It’s waaay into swimsuit season, and as a 43-year-old mom of three, I’ve got my issues with swimsuit season. A few years ago, I decided I was gonna wear what made me comfortable and not worry so much about how “on trend” it was. For me, this means I wear a more high-neck model. It’s not because I am ashamed of my body, though. I am finally super comfortable with where I am. Turns out I like the way these make my shoulders look, and I’ve found that they suit me. (No pun intended!) I’m glad to finally feel comfortable in a swimsuit, but I’m sad to tell you that part of the reason I’ve struggled with swimsuit choices as an adult is because I grew up a Christian youth group girl entrenched in “purity culture” in the 1990s. As such, I was taught that my body was best covered up at all times, especially at the pool.
As a teen, I was taught that even wearing a V-neck shirt was an “eye trap” that could cause a boy to sin, so you can imagine that two-piece swimsuits were WAY off the table.
(Let me say for the record that this didn’t necessarily come from my parents but from Christian school and youth group.) To this day I don’t really wear bikinis because I feel like I am in my underwear in public. But, I also never would have DARED to as a teen, so I never got the chance to be comfortable in them. It simply wasn’t done. Girls of my generation were told that it was ON US to keep covered to keep ourselves and our male peers “pure.”
And that was so, so wrong.
That’s why this now-viral Facebook apology from a youth pastor, Bryce Brewer, to girls and women on the swimsuit issue totally floored and resonated with me in a good way. Brewer, who says he has “been a youth pastor on and off for over 20 years,” not only apologizes to girls for “the ridiculous ultimatum to my female students at summer camp, ‘ONE PIECE SWIMSUITS ONLY,'” but he also goes on to break his apology down in super-specific parts to explain just how wrong that ultimatum was on so many levels. And it’s something ALL our teen girls and boys need to hear!
So I need to issue an apology (I am using some humor here, too). I have been a youth pastor on and off for over 20 years, and I have issued the ridiculous ultimatum to my female students at summer camp, ‘ONE PIECE SWIMSUITS ONLY.’ First of all, I am sorry.
#1 I am sorry I didn’t teach boys to control themselves
#2 I am sorry I laid the weight of purity on a girl’s swimsuit while she was swimming, and not on the boys’ responsibility to not be gross
#3 I am sorry to all the girls who frantically searched for an appropriate one piece so that some male youth pastor could deem them appropriate . . . story here—I accompanied my fiancé and her daughter as we desperately looked for a cute one piece that would be appropriate for camp . . . it was hard and it sucked
#4 I am sorry we have deemed a young women’s body as something that “needs to be covered” and let young men’s bodies be OK to be seen
#5 I am sorry I ever let this be an item of discussion, usually led by men, at any youth leader meeting . . . this must have been awful for my female leaders and students to be part of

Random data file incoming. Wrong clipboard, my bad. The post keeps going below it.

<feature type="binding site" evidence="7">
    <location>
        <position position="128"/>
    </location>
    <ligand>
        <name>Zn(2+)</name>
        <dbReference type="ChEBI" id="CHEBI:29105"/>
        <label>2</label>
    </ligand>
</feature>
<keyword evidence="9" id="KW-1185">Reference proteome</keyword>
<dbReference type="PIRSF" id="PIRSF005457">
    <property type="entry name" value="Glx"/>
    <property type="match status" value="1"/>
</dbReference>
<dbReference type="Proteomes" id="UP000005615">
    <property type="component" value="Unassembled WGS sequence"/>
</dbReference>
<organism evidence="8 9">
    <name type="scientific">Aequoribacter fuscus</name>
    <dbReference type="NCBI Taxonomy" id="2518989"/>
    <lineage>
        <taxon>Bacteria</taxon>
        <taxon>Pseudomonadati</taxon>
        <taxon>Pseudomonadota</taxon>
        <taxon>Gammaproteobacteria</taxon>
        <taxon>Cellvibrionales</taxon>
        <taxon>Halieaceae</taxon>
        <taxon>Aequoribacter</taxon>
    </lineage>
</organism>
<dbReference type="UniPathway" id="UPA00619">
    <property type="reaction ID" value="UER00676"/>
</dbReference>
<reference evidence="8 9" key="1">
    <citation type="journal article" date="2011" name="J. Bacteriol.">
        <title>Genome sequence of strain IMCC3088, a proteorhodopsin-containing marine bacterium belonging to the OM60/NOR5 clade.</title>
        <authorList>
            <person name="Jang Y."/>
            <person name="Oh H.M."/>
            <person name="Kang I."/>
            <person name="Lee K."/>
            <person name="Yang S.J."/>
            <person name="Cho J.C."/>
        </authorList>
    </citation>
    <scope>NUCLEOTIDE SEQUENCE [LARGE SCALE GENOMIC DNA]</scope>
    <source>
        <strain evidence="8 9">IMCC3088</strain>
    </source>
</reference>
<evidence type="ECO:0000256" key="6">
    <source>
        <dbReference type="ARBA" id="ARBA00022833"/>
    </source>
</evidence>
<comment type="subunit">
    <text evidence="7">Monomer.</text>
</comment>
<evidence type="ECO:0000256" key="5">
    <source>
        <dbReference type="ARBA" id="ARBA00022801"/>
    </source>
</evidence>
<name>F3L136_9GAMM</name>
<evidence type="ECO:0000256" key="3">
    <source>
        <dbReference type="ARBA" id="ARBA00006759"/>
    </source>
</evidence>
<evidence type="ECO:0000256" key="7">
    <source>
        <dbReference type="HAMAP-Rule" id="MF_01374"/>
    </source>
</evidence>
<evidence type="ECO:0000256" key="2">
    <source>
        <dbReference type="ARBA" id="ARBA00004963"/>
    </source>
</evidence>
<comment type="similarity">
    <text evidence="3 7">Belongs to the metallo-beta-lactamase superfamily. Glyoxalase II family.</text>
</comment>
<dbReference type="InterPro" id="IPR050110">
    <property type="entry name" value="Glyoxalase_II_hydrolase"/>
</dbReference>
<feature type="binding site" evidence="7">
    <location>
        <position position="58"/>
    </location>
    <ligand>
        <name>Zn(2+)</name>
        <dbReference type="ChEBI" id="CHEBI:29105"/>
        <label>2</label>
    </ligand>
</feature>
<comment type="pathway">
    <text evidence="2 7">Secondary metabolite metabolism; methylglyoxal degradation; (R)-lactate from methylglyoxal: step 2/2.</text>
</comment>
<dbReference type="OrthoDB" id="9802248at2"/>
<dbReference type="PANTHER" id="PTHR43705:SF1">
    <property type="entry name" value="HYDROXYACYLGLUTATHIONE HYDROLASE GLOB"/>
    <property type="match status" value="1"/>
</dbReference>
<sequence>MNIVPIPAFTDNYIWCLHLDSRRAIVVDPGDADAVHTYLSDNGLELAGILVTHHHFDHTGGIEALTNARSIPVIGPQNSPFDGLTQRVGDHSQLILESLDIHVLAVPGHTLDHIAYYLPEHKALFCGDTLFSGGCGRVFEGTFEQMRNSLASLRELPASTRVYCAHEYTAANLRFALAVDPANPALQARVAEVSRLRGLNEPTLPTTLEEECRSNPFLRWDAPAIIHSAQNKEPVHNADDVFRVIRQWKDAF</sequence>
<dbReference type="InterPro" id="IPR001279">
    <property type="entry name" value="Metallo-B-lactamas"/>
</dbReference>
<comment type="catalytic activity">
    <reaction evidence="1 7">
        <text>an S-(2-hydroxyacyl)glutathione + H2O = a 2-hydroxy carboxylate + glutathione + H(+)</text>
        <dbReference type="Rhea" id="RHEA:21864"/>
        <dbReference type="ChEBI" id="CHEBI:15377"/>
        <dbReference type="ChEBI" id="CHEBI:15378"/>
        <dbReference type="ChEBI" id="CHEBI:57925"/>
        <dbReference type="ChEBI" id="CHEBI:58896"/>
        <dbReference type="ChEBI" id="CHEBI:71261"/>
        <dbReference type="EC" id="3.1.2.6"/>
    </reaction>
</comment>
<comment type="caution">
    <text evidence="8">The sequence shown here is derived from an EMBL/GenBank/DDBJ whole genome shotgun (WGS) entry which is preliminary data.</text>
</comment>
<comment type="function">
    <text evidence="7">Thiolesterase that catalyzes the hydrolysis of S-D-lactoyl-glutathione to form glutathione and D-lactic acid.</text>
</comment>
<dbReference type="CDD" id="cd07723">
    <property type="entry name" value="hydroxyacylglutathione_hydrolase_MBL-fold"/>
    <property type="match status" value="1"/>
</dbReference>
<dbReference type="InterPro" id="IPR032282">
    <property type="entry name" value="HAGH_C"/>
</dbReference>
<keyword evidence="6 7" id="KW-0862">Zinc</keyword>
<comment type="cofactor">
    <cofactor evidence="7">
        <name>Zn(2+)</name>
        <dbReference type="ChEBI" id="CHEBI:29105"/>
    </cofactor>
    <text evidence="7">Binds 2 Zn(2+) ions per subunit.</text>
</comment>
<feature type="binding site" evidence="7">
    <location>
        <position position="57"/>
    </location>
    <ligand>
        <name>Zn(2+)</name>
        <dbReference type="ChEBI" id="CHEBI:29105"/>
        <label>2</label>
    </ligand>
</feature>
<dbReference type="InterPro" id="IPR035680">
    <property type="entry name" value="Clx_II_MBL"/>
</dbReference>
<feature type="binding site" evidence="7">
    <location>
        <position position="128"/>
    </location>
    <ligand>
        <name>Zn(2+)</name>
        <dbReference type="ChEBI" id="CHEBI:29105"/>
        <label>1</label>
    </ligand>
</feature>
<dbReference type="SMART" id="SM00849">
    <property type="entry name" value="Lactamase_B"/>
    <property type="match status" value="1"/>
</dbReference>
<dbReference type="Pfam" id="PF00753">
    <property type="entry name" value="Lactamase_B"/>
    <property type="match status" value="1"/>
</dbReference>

I am still a fan of the “No Produce Rule”—No buns, bananas, or breasts need to be seen. But why are stomachs overtly sexual? Why is a little cleavage sinful? Why are women meant to feel they are responsible for men’s actual sin of lust?
So, I am sorry to all the students, especially female, who we subjugated to our rules. I am sorry to my female students as they desperately tried to search for a swimsuit in the days leading up to camp. I am sorry if you felt sexualized by us telling you to cover up. I am sorry I didn’t teach boys to be men, and laid that responsibility on young women.
Female students: Wear a swimsuit that lets you have fun.
Male students: Stop being disgusting and control yourself.
Youth pastors (male especially): Stop being chauvinistic and making female students feel bad for having breasts.
Christians: Live like Jesus.
Is that an amazing apology or what?
As a mom of a girl, I especially appreciate his acknowledgment of how hard it is to find decent one-pieces. Body types are all SO different, and some bodies just aren’t comfortable in a one-piece. Some body types have a REALLY hard time concealing cleavage, also. Don’t try to put all females in a the same “modesty box,” please. It is setting us up for failure and putting an unfair expectation on us.
My own teenage daughter favors tankinis with the short-short bottoms, and I let her choose her swimsuits because girls should be allowed to choose what they are COMFORTABLE in, not what hides their bodies best. (I also do not believe that stomachs are overtly sexual!) It just so happens that my 14-year-old has decided she is not comfortable in a bikini (this may also be because she wants to be the female Peter Pan and never grow up, which I am fine with for the moment).
As a mom of two boys, I especially appreciate that Brewer told boys it is on THEM to not be creepy and to control themselves. My older son knows this and my younger son will learn it. They and they ALONE are responsible for their behavior.
It’s taken me a long time to break out of the damage done to me by purity culture, but that’s for another article. Let’s just say that I’m beyond refreshed and thankful for Brewer’s post and that my children of all genders will know that their actions and behaviors DO affect others, but that they are responsible for their behaviors and no one else’s.
Were you a ’90s purity culture kid? Where do you stand on the “two-piece” issue?